The idea of moral evil has always held a special place in philosophy and theology because the existence of evil has implications for the dignity of the human and the limits of human action. Andrew M. Flescher proposes four interpretations of evil, drawing on philosophical and theological sources and using them to trace through history the moral traditions that are associated with them.
The first model, evil as the presence of badness, offers a traditional dualistic model represented by Manicheanism. The second, evil leading to goodness through suffering, presents a theological interpretation known as theodicy. Absence of badnessthat is, evil as a social constructionis the third model. The fourth, evil as the absence of goodness, describes when evil exists in lieu of the goodthe "privation" thesis staked out nearly two millennia ago by Christian theologian St. Augustine. Flescher extends this fourth modelevil as privationinto a fifth, which incorporates a virtue ethic. Drawing original connections between Augustine and Aristotle, Fleschers fifth model emphasizes the formation of altruistic habits that can lead us to better moral choices throughout our lives.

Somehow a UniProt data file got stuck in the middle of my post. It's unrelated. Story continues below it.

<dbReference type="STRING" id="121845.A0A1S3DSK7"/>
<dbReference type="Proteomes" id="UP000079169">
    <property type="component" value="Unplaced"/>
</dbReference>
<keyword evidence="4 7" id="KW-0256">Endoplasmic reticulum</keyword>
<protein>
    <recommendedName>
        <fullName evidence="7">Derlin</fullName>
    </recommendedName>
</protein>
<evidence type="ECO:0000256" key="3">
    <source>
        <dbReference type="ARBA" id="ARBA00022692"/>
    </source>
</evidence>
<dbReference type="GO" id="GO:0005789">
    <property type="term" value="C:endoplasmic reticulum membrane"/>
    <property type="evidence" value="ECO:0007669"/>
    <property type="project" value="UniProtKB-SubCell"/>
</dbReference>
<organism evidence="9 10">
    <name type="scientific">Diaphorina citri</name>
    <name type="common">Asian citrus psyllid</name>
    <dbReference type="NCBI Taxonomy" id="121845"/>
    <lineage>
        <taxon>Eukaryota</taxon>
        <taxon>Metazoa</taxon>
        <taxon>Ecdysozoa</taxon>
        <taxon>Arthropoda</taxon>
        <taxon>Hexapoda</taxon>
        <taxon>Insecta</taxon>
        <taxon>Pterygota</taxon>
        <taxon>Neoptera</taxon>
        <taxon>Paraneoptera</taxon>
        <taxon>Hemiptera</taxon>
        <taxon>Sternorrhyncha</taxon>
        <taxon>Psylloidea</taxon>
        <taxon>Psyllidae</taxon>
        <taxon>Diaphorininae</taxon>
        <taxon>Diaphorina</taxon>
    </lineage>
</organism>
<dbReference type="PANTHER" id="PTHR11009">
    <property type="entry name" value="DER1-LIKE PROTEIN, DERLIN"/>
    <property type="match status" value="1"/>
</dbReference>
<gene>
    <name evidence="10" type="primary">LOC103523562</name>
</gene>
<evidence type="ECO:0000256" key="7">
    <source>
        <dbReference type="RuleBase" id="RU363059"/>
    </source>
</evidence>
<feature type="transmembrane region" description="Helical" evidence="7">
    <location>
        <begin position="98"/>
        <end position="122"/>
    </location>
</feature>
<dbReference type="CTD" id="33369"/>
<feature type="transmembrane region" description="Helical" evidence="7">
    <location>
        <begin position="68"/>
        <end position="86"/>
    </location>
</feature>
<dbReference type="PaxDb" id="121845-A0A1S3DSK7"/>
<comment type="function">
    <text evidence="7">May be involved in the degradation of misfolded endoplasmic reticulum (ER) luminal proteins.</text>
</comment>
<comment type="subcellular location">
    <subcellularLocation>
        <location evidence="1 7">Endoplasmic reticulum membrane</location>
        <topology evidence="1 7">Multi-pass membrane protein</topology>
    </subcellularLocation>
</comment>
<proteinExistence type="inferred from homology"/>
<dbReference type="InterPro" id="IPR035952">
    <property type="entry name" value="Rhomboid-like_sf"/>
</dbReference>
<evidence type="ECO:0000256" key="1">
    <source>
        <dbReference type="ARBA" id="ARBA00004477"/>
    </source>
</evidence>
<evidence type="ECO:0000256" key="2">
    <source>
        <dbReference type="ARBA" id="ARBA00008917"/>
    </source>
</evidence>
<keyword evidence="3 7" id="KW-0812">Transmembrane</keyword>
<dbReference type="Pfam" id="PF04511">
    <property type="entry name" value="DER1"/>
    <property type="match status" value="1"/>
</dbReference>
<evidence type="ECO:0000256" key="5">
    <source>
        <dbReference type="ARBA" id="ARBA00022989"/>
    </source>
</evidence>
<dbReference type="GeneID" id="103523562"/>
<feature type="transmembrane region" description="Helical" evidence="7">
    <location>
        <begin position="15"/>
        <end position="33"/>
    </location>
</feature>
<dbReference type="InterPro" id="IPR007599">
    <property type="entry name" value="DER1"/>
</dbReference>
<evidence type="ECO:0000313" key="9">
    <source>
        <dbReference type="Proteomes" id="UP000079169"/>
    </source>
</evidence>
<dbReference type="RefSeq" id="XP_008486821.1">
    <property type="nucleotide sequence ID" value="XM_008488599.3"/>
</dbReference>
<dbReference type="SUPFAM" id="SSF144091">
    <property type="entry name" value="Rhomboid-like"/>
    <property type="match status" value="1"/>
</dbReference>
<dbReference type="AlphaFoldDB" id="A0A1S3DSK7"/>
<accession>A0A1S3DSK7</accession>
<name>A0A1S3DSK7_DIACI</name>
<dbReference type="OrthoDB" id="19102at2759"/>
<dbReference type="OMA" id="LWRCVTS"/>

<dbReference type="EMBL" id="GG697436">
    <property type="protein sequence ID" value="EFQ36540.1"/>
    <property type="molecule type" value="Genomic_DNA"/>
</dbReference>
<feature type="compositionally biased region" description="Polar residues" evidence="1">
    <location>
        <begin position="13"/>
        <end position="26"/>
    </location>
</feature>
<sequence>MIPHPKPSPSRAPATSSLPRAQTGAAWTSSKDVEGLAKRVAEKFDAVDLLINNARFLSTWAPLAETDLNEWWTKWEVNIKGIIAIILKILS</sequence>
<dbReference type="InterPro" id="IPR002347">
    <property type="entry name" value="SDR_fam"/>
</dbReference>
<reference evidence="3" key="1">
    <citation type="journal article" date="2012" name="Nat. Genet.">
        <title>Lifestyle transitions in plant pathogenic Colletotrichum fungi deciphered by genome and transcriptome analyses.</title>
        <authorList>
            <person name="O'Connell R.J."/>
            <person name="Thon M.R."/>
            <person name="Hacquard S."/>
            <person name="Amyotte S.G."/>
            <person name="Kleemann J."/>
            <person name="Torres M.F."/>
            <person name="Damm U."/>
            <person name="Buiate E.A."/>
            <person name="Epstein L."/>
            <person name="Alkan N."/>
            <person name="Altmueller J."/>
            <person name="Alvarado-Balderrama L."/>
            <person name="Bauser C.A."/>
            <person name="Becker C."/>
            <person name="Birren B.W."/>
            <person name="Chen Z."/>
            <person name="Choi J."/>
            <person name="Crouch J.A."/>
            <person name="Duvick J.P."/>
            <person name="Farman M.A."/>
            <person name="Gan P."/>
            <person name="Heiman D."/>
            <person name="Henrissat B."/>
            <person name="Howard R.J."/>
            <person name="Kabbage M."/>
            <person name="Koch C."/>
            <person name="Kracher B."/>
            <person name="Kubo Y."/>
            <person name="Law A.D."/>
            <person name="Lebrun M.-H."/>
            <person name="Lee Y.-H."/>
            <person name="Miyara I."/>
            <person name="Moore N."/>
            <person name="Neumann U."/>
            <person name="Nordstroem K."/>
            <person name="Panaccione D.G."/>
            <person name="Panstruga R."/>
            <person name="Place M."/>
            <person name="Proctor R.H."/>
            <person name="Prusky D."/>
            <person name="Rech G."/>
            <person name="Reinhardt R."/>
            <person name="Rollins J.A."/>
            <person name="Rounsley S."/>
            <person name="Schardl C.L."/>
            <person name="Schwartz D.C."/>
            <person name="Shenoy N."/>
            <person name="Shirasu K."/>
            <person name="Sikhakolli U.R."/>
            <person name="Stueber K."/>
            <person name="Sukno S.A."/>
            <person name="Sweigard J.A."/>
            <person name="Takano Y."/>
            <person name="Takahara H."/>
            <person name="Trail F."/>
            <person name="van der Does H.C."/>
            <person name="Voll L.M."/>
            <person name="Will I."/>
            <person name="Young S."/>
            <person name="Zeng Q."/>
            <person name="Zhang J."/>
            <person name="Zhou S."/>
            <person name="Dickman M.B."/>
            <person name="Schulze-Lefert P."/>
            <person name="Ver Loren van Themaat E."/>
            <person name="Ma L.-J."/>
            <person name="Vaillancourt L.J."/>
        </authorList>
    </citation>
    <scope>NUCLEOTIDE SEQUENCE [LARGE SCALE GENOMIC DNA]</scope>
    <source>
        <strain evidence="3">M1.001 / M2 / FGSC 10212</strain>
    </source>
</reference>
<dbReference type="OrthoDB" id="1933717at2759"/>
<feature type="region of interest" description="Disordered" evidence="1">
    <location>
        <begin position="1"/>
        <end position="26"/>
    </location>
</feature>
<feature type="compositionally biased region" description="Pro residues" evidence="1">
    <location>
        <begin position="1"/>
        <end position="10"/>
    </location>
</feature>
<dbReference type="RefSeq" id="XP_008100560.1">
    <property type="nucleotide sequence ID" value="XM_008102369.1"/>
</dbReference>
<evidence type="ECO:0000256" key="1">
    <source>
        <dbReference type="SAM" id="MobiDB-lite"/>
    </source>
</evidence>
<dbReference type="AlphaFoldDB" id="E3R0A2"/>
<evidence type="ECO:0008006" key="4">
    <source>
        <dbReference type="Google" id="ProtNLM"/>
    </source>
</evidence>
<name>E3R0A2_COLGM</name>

Flescher eschews the temptation to think of human agents who commit evil as outside the norm of human experience. Instead, through the honing of moral skills and the practice of attending to the needs of others to a greater degree than we currently do, Flescher offers a plausible and hopeful approach to the reality of moral evil.